Gardening benefits your health and well-being in so many ways and appeals to all the senses. Many people are turning to “sensory” gardens to enjoy the stimulation you can get for touch, sight, smell and sound. It’s easy to achieve and satisfying to create.
Today, many care facilities are using sensory gardens for their patients. A stroll through the features it offers can relax and calm patients – and studies indicate it helps those children with autism and other disabilities to better process their thoughts and actions.
When choosing plants for a sensory garden, remember to design and choose the plants in the garden in a way that appeals to all five senses. For example, you’ll want to encourage visual stimulation by colors.
Keep in mind the seasons and group or plant them accordingly for maximum benefit. Butterflies and birds are attracted to colorful plants and flowers – and provide extra sensory stimulation.
Incorporate sound in your sensory garden by adding plants which project sounds, such as rustling of leaves or ornamental grasses that make calming sounds when the wind blows through.
Water fountains and wind chimes are also great additions for sounds in the garden space. You can create a beautiful and calming area by strategically placing them where they can be most enjoyed. Continue reading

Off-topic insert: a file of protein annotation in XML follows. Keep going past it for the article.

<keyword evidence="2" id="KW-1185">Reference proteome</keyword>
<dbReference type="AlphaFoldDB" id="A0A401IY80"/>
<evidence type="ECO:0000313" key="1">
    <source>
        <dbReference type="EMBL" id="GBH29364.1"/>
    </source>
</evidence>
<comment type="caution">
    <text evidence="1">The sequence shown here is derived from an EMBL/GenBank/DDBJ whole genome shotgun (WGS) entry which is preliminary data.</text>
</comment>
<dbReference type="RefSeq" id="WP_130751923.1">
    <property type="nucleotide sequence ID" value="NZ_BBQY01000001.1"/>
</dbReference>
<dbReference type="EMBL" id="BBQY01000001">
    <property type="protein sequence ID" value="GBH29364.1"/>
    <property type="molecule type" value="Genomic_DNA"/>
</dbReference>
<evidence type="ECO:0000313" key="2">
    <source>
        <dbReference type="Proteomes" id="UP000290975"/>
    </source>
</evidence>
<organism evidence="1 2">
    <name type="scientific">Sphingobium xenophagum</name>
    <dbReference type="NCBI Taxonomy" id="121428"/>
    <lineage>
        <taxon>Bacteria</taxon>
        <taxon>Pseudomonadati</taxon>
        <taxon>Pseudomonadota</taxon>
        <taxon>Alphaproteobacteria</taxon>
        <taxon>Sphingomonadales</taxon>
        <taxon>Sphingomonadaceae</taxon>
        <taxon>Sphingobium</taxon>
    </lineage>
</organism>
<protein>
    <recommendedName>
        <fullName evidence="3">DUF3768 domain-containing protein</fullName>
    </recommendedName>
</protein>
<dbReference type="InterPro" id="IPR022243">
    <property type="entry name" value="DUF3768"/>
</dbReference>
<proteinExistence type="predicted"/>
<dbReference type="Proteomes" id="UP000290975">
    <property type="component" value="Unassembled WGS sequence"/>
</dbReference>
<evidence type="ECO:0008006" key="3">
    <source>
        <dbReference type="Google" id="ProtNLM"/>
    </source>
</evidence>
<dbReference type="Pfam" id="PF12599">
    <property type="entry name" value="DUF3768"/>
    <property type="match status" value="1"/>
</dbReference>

Your spiritual nature is as important as your physical and mental state in your overall well-being. Whether or not you belong to an organized religion or belief system, you can find spiritual satisfaction in gardening by relieving stress and allowing your mind to focus on something besides life’s many problems.
Digging in the soil has the same effect on your mind as athletic activity. It’s now viewed by medical science as a way to get mental and spiritual therapy for those who are depressed.
Verdant foliage, flowers, water, wildlife and smells all add to the harmonious nature of a garden and can have many healing effects when you’re exposed. Gardening has long been recommended to those recovering from surgery to gain optimism and hope to nurture your life and your spiritual side. Continue reading
One activity proven to fight stress that leads to premature aging and chronic conditions that accompany the aging process – is gardening. Evidence exists which proves that gardeners may live up to 14 years longer than non-gardeners.
That’s an impressive reason to take up gardening as an activity in your own life. In studies of areas where life expectancy far out-performs the norm for the rest of the world, the findings were definitely linked back to gardening as one reason these people enjoyed a longer and healthier life span.
These areas have been named “blue zones,” and exist in pockets all over the world. There are many factors involved in the findings, but there are key issues that stand out more than others.
Gardeners get certain nourishment, not just from eating the bounty of their gardens, but from touching the soil from which the garden produces the food. Touching the actual soil with your bare hands can help to build positive energy resulting from the positive elements contained in the soil.
Those who never have contact with the earth miss that crucial way to prevent disease and to benefit from all that the earth offers. As you age, contact with the earth becomes even more vital and beneficial to your life and your feelings of well-being. Continue reading